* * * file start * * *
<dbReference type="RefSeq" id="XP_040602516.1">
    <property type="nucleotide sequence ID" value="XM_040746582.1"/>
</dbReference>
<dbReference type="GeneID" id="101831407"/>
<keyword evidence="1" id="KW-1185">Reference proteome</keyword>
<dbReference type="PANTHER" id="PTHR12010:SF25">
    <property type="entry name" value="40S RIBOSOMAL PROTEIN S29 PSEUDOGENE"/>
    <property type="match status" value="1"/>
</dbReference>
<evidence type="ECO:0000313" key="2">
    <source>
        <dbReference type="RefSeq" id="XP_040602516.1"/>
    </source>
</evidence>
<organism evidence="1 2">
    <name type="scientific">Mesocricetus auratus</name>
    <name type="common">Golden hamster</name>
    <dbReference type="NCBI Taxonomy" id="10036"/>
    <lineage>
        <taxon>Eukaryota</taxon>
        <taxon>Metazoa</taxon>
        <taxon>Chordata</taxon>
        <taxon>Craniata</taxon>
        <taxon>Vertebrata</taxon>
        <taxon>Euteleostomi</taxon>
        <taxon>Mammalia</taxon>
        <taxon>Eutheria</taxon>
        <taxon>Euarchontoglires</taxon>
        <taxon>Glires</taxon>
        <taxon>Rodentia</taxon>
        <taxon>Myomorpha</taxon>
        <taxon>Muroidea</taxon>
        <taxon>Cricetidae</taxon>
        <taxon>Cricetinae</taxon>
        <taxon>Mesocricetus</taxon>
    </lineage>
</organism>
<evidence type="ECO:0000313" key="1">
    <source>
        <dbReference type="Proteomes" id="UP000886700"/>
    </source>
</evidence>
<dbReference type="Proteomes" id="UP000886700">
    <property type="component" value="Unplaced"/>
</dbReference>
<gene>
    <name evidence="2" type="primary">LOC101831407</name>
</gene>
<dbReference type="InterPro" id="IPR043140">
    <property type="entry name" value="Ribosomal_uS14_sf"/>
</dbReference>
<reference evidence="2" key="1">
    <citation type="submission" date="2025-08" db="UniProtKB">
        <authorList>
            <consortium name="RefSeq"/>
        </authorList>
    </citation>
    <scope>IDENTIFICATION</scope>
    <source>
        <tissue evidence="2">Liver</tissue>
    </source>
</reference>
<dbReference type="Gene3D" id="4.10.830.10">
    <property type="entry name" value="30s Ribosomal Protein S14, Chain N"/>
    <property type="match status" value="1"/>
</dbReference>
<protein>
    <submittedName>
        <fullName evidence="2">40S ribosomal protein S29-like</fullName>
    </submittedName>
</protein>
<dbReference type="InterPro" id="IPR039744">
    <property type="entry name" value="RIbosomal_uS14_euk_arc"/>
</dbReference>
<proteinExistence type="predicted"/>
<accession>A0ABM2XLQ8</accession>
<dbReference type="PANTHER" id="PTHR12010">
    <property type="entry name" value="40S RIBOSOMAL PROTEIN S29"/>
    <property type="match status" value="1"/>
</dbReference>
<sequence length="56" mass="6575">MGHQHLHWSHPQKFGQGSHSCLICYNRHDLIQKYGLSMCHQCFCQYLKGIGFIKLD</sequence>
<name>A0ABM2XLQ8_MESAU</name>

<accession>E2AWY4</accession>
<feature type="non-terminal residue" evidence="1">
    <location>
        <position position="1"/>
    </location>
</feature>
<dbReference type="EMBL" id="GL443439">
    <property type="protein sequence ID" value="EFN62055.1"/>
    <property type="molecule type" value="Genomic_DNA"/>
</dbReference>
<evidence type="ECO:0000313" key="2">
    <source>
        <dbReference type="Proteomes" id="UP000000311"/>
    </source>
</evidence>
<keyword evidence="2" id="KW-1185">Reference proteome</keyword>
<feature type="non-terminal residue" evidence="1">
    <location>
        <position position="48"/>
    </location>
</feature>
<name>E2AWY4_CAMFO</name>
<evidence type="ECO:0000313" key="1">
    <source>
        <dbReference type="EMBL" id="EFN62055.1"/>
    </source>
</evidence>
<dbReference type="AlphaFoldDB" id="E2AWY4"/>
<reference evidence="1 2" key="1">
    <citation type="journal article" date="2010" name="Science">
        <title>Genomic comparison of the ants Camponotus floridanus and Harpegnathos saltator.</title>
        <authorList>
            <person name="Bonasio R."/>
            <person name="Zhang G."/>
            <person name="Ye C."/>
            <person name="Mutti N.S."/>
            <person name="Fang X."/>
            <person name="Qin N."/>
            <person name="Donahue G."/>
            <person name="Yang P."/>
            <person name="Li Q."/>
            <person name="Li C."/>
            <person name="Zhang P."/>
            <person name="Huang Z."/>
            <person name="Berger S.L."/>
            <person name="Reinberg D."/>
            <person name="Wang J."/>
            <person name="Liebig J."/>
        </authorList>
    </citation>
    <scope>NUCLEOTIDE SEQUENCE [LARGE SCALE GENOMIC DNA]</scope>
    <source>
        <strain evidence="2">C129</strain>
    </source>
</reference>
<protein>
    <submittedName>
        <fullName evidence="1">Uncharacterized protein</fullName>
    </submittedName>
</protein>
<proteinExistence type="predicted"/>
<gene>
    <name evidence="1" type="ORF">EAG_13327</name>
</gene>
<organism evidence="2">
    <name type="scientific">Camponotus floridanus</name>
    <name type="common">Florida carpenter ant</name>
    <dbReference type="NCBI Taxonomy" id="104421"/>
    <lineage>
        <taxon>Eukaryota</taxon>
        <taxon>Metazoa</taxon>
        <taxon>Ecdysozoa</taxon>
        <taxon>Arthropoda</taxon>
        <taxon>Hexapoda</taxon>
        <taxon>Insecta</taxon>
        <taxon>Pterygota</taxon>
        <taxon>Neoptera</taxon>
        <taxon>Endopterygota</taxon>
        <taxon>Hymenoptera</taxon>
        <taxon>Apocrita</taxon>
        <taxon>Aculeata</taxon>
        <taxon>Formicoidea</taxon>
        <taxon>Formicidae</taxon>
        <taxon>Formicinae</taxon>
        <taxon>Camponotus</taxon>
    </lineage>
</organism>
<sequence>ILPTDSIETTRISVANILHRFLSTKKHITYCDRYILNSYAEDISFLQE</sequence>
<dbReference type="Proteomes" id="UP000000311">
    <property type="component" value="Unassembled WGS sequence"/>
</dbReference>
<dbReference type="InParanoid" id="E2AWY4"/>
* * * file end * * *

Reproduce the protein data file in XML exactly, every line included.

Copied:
<dbReference type="RefSeq" id="XP_040602516.1">
    <property type="nucleotide sequence ID" value="XM_040746582.1"/>
</dbReference>
<dbReference type="GeneID" id="101831407"/>
<keyword evidence="1" id="KW-1185">Reference proteome</keyword>
<dbReference type="PANTHER" id="PTHR12010:SF25">
    <property type="entry name" value="40S RIBOSOMAL PROTEIN S29 PSEUDOGENE"/>
    <property type="match status" value="1"/>
</dbReference>
<evidence type="ECO:0000313" key="2">
    <source>
        <dbReference type="RefSeq" id="XP_040602516.1"/>
    </source>
</evidence>
<organism evidence="1 2">
    <name type="scientific">Mesocricetus auratus</name>
    <name type="common">Golden hamster</name>
    <dbReference type="NCBI Taxonomy" id="10036"/>
    <lineage>
        <taxon>Eukaryota</taxon>
        <taxon>Metazoa</taxon>
        <taxon>Chordata</taxon>
        <taxon>Craniata</taxon>
        <taxon>Vertebrata</taxon>
        <taxon>Euteleostomi</taxon>
        <taxon>Mammalia</taxon>
        <taxon>Eutheria</taxon>
        <taxon>Euarchontoglires</taxon>
        <taxon>Glires</taxon>
        <taxon>Rodentia</taxon>
        <taxon>Myomorpha</taxon>
        <taxon>Muroidea</taxon>
        <taxon>Cricetidae</taxon>
        <taxon>Cricetinae</taxon>
        <taxon>Mesocricetus</taxon>
    </lineage>
</organism>
<evidence type="ECO:0000313" key="1">
    <source>
        <dbReference type="Proteomes" id="UP000886700"/>
    </source>
</evidence>
<dbReference type="Proteomes" id="UP000886700">
    <property type="component" value="Unplaced"/>
</dbReference>
<gene>
    <name evidence="2" type="primary">LOC101831407</name>
</gene>
<dbReference type="InterPro" id="IPR043140">
    <property type="entry name" value="Ribosomal_uS14_sf"/>
</dbReference>
<reference evidence="2" key="1">
    <citation type="submission" date="2025-08" db="UniProtKB">
        <authorList>
            <consortium name="RefSeq"/>
        </authorList>
    </citation>
    <scope>IDENTIFICATION</scope>
    <source>
        <tissue evidence="2">Liver</tissue>
    </source>
</reference>
<dbReference type="Gene3D" id="4.10.830.10">
    <property type="entry name" value="30s Ribosomal Protein S14, Chain N"/>
    <property type="match status" value="1"/>
</dbReference>
<protein>
    <submittedName>
        <fullName evidence="2">40S ribosomal protein S29-like</fullName>
    </submittedName>
</protein>
<dbReference type="InterPro" id="IPR039744">
    <property type="entry name" value="RIbosomal_uS14_euk_arc"/>
</dbReference>
<proteinExistence type="predicted"/>
<accession>A0ABM2XLQ8</accession>
<dbReference type="PANTHER" id="PTHR12010">
    <property type="entry name" value="40S RIBOSOMAL PROTEIN S29"/>
    <property type="match status" value="1"/>
</dbReference>
<sequence length="56" mass="6575">MGHQHLHWSHPQKFGQGSHSCLICYNRHDLIQKYGLSMCHQCFCQYLKGIGFIKLD</sequence>
<name>A0ABM2XLQ8_MESAU</name>

<accession>E2AWY4</accession>
<feature type="non-terminal residue" evidence="1">
    <location>
        <position position="1"/>
    </location>
</feature>
<dbReference type="EMBL" id="GL443439">
    <property type="protein sequence ID" value="EFN62055.1"/>
    <property type="molecule type" value="Genomic_DNA"/>
</dbReference>
<evidence type="ECO:0000313" key="2">
    <source>
        <dbReference type="Proteomes" id="UP000000311"/>
    </source>
</evidence>
<keyword evidence="2" id="KW-1185">Reference proteome</keyword>
<feature type="non-terminal residue" evidence="1">
    <location>
        <position position="48"/>
    </location>
</feature>
<name>E2AWY4_CAMFO</name>
<evidence type="ECO:0000313" key="1">
    <source>
        <dbReference type="EMBL" id="EFN62055.1"/>
    </source>
</evidence>
<dbReference type="AlphaFoldDB" id="E2AWY4"/>
<reference evidence="1 2" key="1">
    <citation type="journal article" date="2010" name="Science">
        <title>Genomic comparison of the ants Camponotus floridanus and Harpegnathos saltator.</title>
        <authorList>
            <person name="Bonasio R."/>
            <person name="Zhang G."/>
            <person name="Ye C."/>
            <person name="Mutti N.S."/>
            <person name="Fang X."/>
            <person name="Qin N."/>
            <person name="Donahue G."/>
            <person name="Yang P."/>
            <person name="Li Q."/>
            <person name="Li C."/>
            <person name="Zhang P."/>
            <person name="Huang Z."/>
            <person name="Berger S.L."/>
            <person name="Reinberg D."/>
            <person name="Wang J."/>
            <person name="Liebig J."/>
        </authorList>
    </citation>
    <scope>NUCLEOTIDE SEQUENCE [LARGE SCALE GENOMIC DNA]</scope>
    <source>
        <strain evidence="2">C129</strain>
    </source>
</reference>
<protein>
    <submittedName>
        <fullName evidence="1">Uncharacterized protein</fullName>
    </submittedName>
</protein>
<proteinExistence type="predicted"/>
<gene>
    <name evidence="1" type="ORF">EAG_13327</name>
</gene>
<organism evidence="2">
    <name type="scientific">Camponotus floridanus</name>
    <name type="common">Florida carpenter ant</name>
    <dbReference type="NCBI Taxonomy" id="104421"/>
    <lineage>
        <taxon>Eukaryota</taxon>
        <taxon>Metazoa</taxon>
        <taxon>Ecdysozoa</taxon>
        <taxon>Arthropoda</taxon>
        <taxon>Hexapoda</taxon>
        <taxon>Insecta</taxon>
        <taxon>Pterygota</taxon>
        <taxon>Neoptera</taxon>
        <taxon>Endopterygota</taxon>
        <taxon>Hymenoptera</taxon>
        <taxon>Apocrita</taxon>
        <taxon>Aculeata</taxon>
        <taxon>Formicoidea</taxon>
        <taxon>Formicidae</taxon>
        <taxon>Formicinae</taxon>
        <taxon>Camponotus</taxon>
    </lineage>
</organism>
<sequence>ILPTDSIETTRISVANILHRFLSTKKHITYCDRYILNSYAEDISFLQE</sequence>
<dbReference type="Proteomes" id="UP000000311">
    <property type="component" value="Unassembled WGS sequence"/>
</dbReference>
<dbReference type="InParanoid" id="E2AWY4"/>